Jeezy’s Juke Joint: Stripping Away Black Erasure, Literally.

Kriss Abigail

Black bodies. This is a phrase we have come to know too well in association with words like “killed,” “beaten,” and “hurt.” It is a phrase that causes our hearts to stop and our minds to rail against the all too frequent uttering- “Black bodies…” This phrase took on a very different meaning in Chicago’s Hyde Park neighborhood this month, as Black bodies bumped, grinded, shimmied, and shook at Jeezy’s Juke Joint: A Black Burly-Q Review, produced by Jeez Loueez. This annual all-Black Burlesque review is more than just a burlesque show. It is an explicit commentary and reclaiming of the intersections of race, class, gender, and sexuality in the Black community.

With a lineup of performers that include such award-winning and world-class talent as Perle Noire, Chicava Honeychild, Essence Revealed, The Lady Ms. Vagina Jenkins, and Ray Gunn, the audience went on a journey of laughter, tears, sexiness, and disruption. As one particularly poignant performance ended, Jeez Loueez led the audience in a moment of silence for the 23 Cisgender (women who identified with the gender assigned at birth) and Trans* women who have been killed at the hands of police as she listed off the names one by one to only the sound of sniffling in the audience.

This might be the most complex and meaningful burlesque show you’ve ever seen.

Burlesque has historically been another area where Black history and contribution has been erased. Though performers of color had a formative role in the creation of the art form in the 40’s, 50’s, and 60’s, finding documentation of these performers is notably difficult. In today’s burlesque landscape, rarely will you see more than one performer of color in a lineup, if there are any. This lack of representation was the catalyst for Jeez Loueez to start a blog highlighting Black burlesque performers. The blog was turned into a local burlesque review and now, four years later, some of the most well-known and talented burlesque performers in the country frequent The Juke Joint’s stage. The show grew in such popularity that it had to be expanded to two nights for this year’s iteration.



Jeezy’s Juke Joint was developed to create space for performers of color to confront the everyday intersections of sexuality, race, gender, and class in a memorable way for a diverse audience. Many people in the Black community have very little exposure to the art form of burlesque and there is a preconception that there is no place in this art form for Black performers. Jeezy wants to confront this erasure head-on and bring the beauty and power of burlesque to her community. Part of the intention of the show is also to expose other producers to the immense talent in the Black community and increase visibility in the larger burlesque circuit.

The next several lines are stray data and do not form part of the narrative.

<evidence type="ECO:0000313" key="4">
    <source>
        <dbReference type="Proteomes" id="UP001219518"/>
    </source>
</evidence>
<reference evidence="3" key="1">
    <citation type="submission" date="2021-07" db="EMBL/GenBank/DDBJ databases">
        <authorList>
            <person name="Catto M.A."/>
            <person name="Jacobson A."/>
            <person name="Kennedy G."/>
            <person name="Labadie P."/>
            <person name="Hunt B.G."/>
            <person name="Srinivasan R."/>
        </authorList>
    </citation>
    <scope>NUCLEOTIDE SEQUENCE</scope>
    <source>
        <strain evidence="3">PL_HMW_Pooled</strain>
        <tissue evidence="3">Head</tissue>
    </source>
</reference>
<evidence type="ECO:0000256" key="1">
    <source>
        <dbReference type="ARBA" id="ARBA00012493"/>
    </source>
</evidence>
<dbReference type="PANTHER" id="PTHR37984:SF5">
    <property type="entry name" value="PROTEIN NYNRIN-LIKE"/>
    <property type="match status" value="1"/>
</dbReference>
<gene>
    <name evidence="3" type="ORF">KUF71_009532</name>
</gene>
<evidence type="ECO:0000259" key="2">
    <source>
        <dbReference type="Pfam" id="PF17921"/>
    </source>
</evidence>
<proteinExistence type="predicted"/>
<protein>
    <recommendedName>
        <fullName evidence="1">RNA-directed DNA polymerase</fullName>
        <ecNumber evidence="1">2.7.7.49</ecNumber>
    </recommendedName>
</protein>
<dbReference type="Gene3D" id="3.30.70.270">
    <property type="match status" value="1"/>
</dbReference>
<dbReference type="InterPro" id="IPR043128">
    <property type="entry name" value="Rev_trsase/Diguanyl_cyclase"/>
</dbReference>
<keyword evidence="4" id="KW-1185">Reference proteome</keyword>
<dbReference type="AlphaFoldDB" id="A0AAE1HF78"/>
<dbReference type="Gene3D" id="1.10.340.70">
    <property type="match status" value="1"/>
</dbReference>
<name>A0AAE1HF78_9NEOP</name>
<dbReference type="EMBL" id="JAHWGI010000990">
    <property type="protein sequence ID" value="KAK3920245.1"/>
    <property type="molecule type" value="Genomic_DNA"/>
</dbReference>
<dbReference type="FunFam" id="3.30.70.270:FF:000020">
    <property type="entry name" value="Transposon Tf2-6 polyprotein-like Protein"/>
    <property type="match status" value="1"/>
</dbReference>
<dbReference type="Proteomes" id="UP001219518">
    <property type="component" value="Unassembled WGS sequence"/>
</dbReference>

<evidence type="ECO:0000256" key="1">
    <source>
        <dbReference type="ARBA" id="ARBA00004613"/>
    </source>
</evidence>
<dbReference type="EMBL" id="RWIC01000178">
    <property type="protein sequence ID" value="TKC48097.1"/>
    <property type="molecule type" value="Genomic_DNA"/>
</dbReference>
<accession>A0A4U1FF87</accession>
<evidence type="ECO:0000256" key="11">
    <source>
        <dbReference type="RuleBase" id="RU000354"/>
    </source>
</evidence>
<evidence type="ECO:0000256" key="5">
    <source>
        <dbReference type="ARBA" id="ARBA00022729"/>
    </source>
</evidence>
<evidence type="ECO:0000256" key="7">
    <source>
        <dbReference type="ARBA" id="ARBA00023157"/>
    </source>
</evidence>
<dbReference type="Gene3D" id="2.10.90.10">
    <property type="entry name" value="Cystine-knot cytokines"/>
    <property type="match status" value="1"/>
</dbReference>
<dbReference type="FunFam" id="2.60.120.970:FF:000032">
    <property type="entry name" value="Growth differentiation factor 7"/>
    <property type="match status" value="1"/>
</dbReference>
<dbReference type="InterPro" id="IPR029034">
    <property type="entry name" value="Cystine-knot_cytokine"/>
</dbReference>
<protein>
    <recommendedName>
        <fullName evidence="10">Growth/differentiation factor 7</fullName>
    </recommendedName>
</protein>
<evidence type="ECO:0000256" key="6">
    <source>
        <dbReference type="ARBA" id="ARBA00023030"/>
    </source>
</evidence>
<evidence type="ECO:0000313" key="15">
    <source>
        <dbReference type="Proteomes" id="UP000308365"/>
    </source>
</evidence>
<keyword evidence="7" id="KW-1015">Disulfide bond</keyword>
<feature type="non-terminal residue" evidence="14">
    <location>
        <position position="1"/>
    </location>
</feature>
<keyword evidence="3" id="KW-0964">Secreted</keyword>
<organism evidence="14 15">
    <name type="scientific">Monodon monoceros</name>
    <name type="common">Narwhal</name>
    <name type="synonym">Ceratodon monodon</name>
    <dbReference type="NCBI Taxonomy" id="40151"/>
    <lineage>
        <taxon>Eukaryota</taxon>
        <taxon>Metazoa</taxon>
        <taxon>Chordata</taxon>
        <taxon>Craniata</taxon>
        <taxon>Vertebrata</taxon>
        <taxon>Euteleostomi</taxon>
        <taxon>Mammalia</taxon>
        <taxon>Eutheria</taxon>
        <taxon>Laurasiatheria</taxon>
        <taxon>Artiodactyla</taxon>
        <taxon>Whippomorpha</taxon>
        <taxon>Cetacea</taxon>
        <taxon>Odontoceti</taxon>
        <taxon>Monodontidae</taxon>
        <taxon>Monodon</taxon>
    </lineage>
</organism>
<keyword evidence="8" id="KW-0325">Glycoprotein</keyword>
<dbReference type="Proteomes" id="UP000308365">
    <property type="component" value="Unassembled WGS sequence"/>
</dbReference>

A common critique of the show is that it is exclusionary to other racial identities. Jeezy disagrees, “Creating a space for Black performers to shine and share our truths isn’t rooted in the exclusion of other races.  It’s rooted in the celebration of our culture and the celebration of self-love.” This brings up a larger cultural critique. “Historically, Black culture has been shamed and Black women are fetishized for our sexuality. White culture not only shames our sexuality and our features, but then turns around and appropriates it, repackages it, and then sells it as ‘new,’ ‘classy,’ and acceptable. It’s important to be able to reclaim what others have projected onto you as less than or undesirable.”

One aspect of the Juke Joint that cannot be denied is its queerness. As an openly queer women herself, Jeezy is intentional in her choice of performers that identify across the entire spectrum of gender and sexual orientation. Full of emotional gender-bending performances and humorous asides from Jeezy, the Juke Joint hopes to challenge remaining ideas of heterosexism and prejudice in the audience and celebrate the expansive diversity of all gender and sexual identities. She also aims to be able to give hope to younger audience members who may be questioning their sexual or gender identity by normalizing diversity of expression.

Rena McDaniel, Med, LPC is a Licensed Professional Counselor in Chicago and Sex Therapist-in-training at the University of Michigan, specializing in the LGBTQ population, trauma, queer identity, and helping queer folks live in their bodies and have better sex. Rena works as a Director at IntraSpectrum Counseling, a group private practice specializing in the LGBTQ community. She is a contributor at Quilt Magazine. Visit renamcdaniel.com and follow her on Twitter: @renamcdaniel

 

 



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